Gold dips as rate hike bets hold despite weak data, dollar gains

Gold dips as rate hike bets hold despite weak data, dollar gains

  • U.S. economic growth slows, inflation remains sticky – data
  • Markets expect 25 bps Fed rate hike next week
  • Higher rates can worsen banking crisis – analyst

April 27 (Reuters) – Gold reversed course and fell on Thursday, as the dollar gained after weaker U.S. economic readings failed to upend expectations of another interest rate hike by the Federal Reserve next week amid stubborn inflation.

Spot gold was down 0.3% at $1,984.29 per ounce by 1:04 p.m. EDT (1704 GMT), while U.S. gold futures fell 0.1% to $1,993.40.

Data showed the U.S. gross domestic product grew slower-than-expected last quarter, but markets focused on the above-forecast inflation number.

That drove investors to the dollar, making gold more expensive for those holding other currencies.

Although gold is a customary safe haven during economic uncertainties, stubborn inflation could prolong the Fed’s monetary tightening, dimming appeal for zero-yield bullion.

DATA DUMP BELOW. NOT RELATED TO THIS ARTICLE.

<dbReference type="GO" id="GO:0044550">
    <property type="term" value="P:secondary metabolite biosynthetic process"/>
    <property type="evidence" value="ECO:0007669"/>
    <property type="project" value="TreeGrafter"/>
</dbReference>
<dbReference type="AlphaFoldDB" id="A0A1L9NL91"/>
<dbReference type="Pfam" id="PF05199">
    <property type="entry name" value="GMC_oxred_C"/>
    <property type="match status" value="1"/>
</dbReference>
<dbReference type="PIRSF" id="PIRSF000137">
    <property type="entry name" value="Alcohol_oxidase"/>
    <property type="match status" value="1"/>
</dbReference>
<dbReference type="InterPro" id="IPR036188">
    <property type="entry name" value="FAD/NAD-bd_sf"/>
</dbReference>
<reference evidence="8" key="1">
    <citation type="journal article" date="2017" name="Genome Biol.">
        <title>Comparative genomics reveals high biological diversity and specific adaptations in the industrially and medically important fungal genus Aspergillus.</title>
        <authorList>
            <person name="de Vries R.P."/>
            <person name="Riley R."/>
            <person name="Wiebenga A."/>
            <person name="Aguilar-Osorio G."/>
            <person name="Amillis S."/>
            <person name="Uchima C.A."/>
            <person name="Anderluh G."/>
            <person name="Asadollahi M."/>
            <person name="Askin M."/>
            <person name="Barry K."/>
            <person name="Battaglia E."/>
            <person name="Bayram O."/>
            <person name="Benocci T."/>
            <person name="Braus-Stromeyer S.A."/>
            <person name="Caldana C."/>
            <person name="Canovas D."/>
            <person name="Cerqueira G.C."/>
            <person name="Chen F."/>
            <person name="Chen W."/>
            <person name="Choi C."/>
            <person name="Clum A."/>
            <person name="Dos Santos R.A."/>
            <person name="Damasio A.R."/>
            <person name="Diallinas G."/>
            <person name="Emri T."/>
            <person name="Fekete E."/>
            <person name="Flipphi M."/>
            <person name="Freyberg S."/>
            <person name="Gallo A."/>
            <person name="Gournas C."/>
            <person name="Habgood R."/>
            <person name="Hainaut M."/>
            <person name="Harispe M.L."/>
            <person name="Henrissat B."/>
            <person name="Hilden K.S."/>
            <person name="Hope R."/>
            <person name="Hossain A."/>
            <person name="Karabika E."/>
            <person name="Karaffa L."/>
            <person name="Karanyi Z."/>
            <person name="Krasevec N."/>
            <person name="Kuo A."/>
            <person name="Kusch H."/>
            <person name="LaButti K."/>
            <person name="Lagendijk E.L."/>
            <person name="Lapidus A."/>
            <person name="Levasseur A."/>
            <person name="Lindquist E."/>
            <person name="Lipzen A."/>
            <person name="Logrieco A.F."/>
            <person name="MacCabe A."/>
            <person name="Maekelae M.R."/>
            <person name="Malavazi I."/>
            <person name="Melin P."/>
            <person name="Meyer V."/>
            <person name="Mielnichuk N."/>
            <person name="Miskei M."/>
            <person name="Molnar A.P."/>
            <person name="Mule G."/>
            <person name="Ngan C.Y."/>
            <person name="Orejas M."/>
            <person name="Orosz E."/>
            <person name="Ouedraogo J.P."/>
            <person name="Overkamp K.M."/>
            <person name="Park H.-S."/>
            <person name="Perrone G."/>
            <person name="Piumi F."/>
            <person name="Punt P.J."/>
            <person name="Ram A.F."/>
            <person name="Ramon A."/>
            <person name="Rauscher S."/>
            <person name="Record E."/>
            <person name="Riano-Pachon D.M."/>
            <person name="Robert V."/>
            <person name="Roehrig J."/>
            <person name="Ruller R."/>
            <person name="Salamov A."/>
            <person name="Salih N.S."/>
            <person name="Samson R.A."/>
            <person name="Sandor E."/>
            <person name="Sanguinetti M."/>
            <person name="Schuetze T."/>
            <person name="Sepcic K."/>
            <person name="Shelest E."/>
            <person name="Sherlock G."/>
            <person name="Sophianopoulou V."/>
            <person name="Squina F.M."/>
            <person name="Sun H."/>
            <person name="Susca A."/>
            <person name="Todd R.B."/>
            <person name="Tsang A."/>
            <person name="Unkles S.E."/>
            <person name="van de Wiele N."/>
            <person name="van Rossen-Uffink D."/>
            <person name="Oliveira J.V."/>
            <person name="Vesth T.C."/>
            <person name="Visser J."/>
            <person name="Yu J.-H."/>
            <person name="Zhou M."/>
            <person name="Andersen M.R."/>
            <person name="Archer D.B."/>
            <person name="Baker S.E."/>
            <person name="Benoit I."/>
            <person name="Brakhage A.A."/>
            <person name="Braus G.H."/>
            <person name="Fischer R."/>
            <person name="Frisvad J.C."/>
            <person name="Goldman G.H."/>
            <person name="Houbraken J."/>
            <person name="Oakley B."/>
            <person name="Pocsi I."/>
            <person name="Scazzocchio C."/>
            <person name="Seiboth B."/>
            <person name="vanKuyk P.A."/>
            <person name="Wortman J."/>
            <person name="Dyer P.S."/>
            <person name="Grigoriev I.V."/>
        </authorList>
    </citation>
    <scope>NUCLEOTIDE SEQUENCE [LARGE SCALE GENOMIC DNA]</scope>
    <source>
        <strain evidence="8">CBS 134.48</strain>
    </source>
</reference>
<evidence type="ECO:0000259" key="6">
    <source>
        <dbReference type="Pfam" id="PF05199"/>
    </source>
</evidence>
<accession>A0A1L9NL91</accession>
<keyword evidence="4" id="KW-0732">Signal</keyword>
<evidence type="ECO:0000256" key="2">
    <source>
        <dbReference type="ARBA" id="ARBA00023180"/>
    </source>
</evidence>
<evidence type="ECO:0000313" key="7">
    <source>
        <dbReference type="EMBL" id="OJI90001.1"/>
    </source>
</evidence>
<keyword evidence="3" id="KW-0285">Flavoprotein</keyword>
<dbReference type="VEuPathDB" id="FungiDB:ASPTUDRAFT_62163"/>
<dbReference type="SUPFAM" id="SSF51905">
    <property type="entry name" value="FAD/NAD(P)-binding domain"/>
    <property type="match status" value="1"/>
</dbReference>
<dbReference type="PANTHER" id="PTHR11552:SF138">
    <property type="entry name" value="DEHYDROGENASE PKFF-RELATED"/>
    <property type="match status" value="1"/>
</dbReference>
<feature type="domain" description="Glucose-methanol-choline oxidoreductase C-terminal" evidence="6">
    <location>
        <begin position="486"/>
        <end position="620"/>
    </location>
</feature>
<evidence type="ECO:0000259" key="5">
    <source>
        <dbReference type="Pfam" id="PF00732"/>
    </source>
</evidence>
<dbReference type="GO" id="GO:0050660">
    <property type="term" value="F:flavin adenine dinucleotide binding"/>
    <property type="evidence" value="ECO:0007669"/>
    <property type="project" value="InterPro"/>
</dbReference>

Markets saw an 87% chance of the U.S. Fed raising rates by 25 basis points on May 2-3. Investors now await the core Personal Consumption Expenditures (PCE) index data for March due on Friday.

“If we do get a hotter number on that PCE tomorrow, that’s going to be bearish for gold from a perspective of global demand for the metals markets”, given prospects of further rate hikes, said Jim Wyckoff, senior analyst at Kitco Metals.

Earlier in the day and in previous sessions, gold found support from concerns about the U.S. banking sector, with U.S. government officials so far unwilling to intervene in the First Republic Bank (FRC.N) rescue process.

Also on the radar were deliberations surrounding the U.S. debt ceiling, lifting Treasury yields.

Although higher interest rates work against gold as it does not provide any yield, they can work in bullion’s favour because they raise the chance of another banking crisis, said independent analyst Ross Norman.

Bullion had scaled more than a year’s peak at $2,048.71 in mid-April as the banking crisis unfolded.

Silver fell 0.2% to $24.85 an ounce, platinum shed about 1% to $1,078.80 and palladium was also down 1% to $1,496.73.

Reporting by Arundhati Sarkar in Bengaluru; editing by Uttaresh Venkateshwaran

Our Standards: The Thomson Reuters Trust Principles.

Thomson Reuters

Reports on global commodities and energy markets, with a special focus on oil and gas infrastructure and the power sector. Alongside agriculture, metals, and dry bulk, his coverage also spans U.S. energy regulations, extreme weather events, and the transition to renewables. Contact: 917483271897

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